Anyway, Avishai uses his and his family's personal story as a jumping off point to interview rabbis from other non-white Jewish communities. Jews are actually common all over Africa. They are more common than you think in South America (many of them not actually knowing they're descended from Jews, but they were hidden during the Inquisition, pretended to be Catholic, and immigrated to the New World.) There are even Jews in Asia, and he interviews a Korean-American rabbi.

Now, here's a little secret--one that isn't in the movie--everyone is Jewish. Mathematical models in human genealogy confirm that we're way more interconnected than we think, and it doesn't take too much in the way of mobility between populations (just a few randy explorers here and there.) So any sufficiently prolific and sufficiently ancient ancestor (like Abraham and Sarah) would in just a few thousand years see their descendants encompass the entire population of the earth (as it turns out, we're all descended from Confucius, too.) In fact, the only possible way to not be Jewish is to be completely inbred--only siblings mating with siblings, every generation, with no exceptions, for about 4,000 years. So given that, whenever I meet anyone who insists there's no way he could have any Jewish blood in him...I believe him.

Okay, on to the next show. Again, we start with a short, THE PENCIL. A scene from a pre-1939 courtyard in Bialystok where Jews and Poles lived side-by-side in harmony. A Jewish boy is supposed to be studying, but he keeps catching glances of a Gentile girl. His mom scolds him, when he gets home his dad scolds him. And eventually they take his pencil away.

Then the feature was KADDISH FOR A FRIEND. A Lebanese family moves to Berlin. There, they discover an old Jewish war veteran--Alexander--is living above them. 14-year-old Ari and his Arab friends decide to break in and wreck the place. The rest get away, but Ari is caught (or at least Alexander catches his shoe.) This is bad, as a police record could end up getting his family deported. It's also bad because a wrecked apartment could put Alexander in a nursing home. Anyway, Ari's mother forces him to help Alexander clean up, a deal that at first neither is happy with. But this is a story of unlikely friendship, and although it takes quite some time, Ari and Alex do become friends, despite the surprise and disapproval of both communities. The enemies-become-unlikely-friends story has been told often enough to become kind of cliche, but this is done with great acting and realistically enough that it's still very enjoyable.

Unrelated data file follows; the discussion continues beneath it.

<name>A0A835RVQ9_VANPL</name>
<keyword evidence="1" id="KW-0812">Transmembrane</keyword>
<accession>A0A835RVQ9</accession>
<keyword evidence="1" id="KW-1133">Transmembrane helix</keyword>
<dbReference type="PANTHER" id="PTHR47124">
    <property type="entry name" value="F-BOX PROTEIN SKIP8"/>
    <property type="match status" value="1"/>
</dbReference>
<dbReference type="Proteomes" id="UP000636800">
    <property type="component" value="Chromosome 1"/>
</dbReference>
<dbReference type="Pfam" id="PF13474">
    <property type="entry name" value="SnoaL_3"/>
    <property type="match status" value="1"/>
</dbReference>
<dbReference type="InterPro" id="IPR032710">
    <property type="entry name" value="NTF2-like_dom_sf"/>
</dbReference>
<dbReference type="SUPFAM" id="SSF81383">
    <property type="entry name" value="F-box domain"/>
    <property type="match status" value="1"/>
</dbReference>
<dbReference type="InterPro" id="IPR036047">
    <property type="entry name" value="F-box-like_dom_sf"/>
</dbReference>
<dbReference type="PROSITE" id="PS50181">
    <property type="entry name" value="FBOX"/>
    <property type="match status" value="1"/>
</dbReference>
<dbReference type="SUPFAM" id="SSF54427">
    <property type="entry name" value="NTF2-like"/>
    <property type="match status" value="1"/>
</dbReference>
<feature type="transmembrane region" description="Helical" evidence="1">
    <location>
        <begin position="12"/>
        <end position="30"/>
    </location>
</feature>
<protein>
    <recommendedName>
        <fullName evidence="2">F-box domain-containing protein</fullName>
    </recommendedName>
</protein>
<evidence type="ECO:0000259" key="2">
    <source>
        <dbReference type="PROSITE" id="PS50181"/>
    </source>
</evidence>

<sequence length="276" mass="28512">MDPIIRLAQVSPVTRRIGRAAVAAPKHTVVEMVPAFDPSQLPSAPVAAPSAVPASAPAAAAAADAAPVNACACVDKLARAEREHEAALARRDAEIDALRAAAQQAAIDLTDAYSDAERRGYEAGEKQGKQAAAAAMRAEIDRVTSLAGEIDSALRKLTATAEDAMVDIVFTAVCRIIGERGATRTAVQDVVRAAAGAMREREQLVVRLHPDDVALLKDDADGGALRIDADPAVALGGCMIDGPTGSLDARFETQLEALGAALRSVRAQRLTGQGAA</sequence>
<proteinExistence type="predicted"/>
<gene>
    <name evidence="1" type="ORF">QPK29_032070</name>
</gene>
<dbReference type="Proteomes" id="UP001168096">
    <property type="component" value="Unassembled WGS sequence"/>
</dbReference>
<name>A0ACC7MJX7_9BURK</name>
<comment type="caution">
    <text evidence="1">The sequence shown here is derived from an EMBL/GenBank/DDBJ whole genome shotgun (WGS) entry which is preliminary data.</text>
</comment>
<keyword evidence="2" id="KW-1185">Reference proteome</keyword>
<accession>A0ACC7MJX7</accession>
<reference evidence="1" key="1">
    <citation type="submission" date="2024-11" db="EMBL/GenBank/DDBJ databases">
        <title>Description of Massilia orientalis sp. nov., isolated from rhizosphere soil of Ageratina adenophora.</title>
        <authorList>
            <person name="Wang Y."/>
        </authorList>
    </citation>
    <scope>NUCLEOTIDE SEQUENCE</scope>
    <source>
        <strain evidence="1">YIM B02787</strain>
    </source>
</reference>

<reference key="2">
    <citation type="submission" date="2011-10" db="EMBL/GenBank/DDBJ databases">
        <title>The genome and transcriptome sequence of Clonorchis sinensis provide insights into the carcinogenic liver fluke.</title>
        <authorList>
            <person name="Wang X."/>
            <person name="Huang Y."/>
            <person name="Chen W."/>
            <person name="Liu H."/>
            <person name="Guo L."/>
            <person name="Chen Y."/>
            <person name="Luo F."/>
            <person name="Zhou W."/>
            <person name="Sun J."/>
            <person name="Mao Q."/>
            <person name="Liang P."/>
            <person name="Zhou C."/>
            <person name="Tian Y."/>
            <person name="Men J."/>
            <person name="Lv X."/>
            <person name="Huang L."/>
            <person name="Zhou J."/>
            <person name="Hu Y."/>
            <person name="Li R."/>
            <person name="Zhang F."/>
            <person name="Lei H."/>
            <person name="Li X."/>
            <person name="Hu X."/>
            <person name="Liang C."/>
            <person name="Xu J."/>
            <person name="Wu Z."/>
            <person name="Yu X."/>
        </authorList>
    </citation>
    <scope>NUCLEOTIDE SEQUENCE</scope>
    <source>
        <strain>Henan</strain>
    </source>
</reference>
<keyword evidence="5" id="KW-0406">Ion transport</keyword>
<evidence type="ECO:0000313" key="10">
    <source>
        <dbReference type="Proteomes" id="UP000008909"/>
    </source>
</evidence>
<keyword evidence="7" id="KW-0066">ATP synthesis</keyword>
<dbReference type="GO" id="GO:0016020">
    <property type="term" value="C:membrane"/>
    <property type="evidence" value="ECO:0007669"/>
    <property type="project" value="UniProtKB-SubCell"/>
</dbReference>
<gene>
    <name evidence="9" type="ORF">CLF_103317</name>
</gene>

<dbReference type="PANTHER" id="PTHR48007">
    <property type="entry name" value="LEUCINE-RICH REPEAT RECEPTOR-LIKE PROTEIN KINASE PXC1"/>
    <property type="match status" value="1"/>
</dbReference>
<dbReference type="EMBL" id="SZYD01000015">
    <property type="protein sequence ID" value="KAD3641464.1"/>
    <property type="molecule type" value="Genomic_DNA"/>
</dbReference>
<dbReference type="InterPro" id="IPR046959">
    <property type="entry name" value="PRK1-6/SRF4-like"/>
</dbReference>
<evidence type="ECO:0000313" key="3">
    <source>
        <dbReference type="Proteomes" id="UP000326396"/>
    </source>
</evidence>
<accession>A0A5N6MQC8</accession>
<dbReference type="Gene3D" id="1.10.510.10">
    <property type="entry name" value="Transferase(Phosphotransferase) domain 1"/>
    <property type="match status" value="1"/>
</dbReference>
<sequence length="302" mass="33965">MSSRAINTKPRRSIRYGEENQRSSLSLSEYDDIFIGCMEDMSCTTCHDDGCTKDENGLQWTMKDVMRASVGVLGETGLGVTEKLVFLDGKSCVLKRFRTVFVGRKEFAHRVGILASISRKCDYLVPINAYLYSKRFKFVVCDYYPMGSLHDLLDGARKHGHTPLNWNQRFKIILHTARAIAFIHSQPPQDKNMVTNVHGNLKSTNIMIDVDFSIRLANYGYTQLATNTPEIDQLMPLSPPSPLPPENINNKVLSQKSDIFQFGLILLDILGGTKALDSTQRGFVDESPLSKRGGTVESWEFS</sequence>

Total Running Time: 182 minutes
My Total Minutes: 295,206

Jason goes to Jewfest--Day 11

Just one movie yesterday (a matinee in Palo Alto,) but it was a great one, HARBOUR OF HOPE. It's the story of Malmö, Sweden, a port where about 30,000 Jews--survivors of the concentration camps--restarted their lives. It's also the story of the Swedish Red Cross, and the brave drivers and nurses in white vans who drove to the concentration camps and rescued the survivors. But mostly, it's the story of Irene, Ewa, and Joe, three survivors whom director Magnus Gertten found and showcased for the film. It's very moving how he shows old archival footage and has the survivors reacting to the footage, recognizing themselves (or their mother--especially in the case of Ewa, who was born in Ravensbrück concentration camp.) Joe Rozenberg (who was there for the screening) is one of the most remarkable, as this film actually reunites him with his good friend in Malmö, who he had lost touch with after he moved away and his friend changed his name.

It's a documentary that showcases the generous spirit of the officially neutral Swedes, and it's a movie that doesn't shy away from the horrors of the Holocaust but prefers to focus on the new beginnings.

Running Time: 76 minutes
My Total Minutes: 295,024